This week’s

October 15, 2017
Sarah Benton


This week, 9th-15th October 2017, there has been one dominant event affecting all Palestinians and those who care about them: the long-heralded rapprochement – reconciliation as it’s called – between Hamas and Gaza. Despite many such beginnings, all petering out, this one got to the public signing of the accord. President Sisi has a big investment in its lasting. There is hope – and doubt:
Signed, sealed but can it be delivered?

As it was change by Hamas that brought it about the former pariah statelet could now be in the driving seat politically. Jonathan Cook can’t see how Fatah – enfeebled by cronyism, corruption, inability to hold elections – can present itself as THE Palestinian leader:
Hamas pushes Abbas out in the cold

Like the Hamas-Fatah deal the readiness of American Jews to hold Israel to the same human rights standard as they enjoy is often said to be imminent but never quite happens. Commentator Chemi Shalev thinks now there may be a schism between Israeli and American Jews. The latter loathe Pres. Trump and all he stands for (and those who stand with him) and are horrified that Israel’s PM has embraced him so unstintingly:
Bond of Trump and Bibi repels many

Many of his voters live in the states which have passed laws stipulating that they, the states, will boycott any potential supplier that does business with any one who supports BDS. Esther Koontz, a maths teacher in Kansas, refused to sign a statement produced by the education department asserting she was “not currently engaged in a boycott of Israel”. Is that now a qualification for teaching maths? The American civil liberties group ACLU has taken up her case because constitutionally the freedom to boycott has already been established:
Fight to entrench right to boycott

Last week there was also the Jewish holiday of Sukkot, 4-11 October, during which the observant will retreat to a tabernacle – a flimsy and moveable shelter. +972 suggests they might dwell on the flimsy homes in which many Palestinians live, often because their stone house has been crushed  by a bulldozer.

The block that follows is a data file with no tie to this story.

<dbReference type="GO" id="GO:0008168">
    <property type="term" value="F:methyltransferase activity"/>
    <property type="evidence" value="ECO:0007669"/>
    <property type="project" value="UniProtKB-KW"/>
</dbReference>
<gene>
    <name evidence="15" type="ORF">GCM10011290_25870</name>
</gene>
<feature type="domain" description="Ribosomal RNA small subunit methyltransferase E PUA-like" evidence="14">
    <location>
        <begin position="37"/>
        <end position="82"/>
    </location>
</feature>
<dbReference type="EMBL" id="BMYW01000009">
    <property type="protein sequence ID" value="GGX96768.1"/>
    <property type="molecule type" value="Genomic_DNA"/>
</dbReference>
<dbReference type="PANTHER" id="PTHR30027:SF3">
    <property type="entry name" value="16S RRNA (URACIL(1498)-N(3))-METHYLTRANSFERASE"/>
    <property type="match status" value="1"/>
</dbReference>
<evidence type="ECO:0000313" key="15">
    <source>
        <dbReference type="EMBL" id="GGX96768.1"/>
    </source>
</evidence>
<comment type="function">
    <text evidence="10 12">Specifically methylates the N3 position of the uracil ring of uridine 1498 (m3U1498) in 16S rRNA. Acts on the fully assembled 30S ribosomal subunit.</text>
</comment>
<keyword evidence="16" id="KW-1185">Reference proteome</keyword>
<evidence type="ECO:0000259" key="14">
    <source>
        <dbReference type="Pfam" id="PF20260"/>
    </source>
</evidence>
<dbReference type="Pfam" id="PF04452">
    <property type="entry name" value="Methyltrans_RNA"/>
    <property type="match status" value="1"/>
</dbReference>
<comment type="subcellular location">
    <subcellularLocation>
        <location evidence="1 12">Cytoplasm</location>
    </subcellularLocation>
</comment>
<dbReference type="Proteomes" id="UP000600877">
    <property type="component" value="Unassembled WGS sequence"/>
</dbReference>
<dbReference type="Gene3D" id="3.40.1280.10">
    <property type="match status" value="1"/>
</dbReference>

Destroying shelters at Sukkot

A young Israeli woman, Frima (Merphie) Bubis, was doing her military service when it dawned on her that she was a living cog in the bureaucratic mill whose only purpose was to tie Palestinians up in a myriad petty laws. We Israelis must face the daily reality of the occupation. She makes her plea through the allegory of Jonah and Nineveh:
I took part in a cruel occupation

Hebron is an angry place. A group of Jewish settlers has taken up residence near the centre of the West Bank’s largest city, and is protected by countless checkpoints, soldiers and private guards. Now that group is get its own municipal administration, delivering various amenities just to them. The only word anyone can find for this is apartheid:
Hebron settlers awarded their own separate admin

Unusually, the remainder of the postings are all made in Britain. Our signatories’ blog this week is an interview with Miki (Miriam) David, a high-flying sociologist of education. How did she go from a Zionist childhood in Yorkshire to being one of the first signatories of JfJfP in cosmopolitan London? She explains: